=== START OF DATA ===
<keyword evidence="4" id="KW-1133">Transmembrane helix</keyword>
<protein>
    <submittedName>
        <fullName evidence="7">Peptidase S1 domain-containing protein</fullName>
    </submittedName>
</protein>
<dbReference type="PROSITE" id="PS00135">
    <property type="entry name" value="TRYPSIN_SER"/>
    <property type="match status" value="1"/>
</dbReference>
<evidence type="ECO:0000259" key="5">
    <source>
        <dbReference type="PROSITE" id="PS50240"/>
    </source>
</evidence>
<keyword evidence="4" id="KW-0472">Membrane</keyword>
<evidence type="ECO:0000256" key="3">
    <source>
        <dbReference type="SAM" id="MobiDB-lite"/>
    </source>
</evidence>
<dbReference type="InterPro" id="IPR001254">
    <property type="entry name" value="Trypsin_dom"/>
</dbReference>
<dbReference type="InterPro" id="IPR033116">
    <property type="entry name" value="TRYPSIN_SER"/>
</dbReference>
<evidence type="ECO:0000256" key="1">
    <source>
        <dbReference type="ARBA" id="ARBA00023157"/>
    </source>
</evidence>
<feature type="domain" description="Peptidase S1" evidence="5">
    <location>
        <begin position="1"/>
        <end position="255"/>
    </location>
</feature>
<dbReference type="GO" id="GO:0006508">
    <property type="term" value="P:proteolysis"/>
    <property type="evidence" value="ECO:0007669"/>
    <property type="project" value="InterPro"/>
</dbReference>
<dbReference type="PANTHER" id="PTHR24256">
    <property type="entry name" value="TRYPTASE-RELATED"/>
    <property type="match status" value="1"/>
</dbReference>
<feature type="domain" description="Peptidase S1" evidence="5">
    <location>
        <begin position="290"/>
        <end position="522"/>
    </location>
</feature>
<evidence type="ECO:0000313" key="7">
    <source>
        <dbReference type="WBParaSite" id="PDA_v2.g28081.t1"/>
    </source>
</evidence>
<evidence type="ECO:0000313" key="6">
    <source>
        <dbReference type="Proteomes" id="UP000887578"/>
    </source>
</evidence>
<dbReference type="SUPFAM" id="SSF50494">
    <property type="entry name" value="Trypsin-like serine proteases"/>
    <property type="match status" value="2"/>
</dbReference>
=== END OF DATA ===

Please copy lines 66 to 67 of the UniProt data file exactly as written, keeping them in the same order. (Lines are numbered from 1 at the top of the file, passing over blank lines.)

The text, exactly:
    <property type="match status" value="2"/>
</dbReference>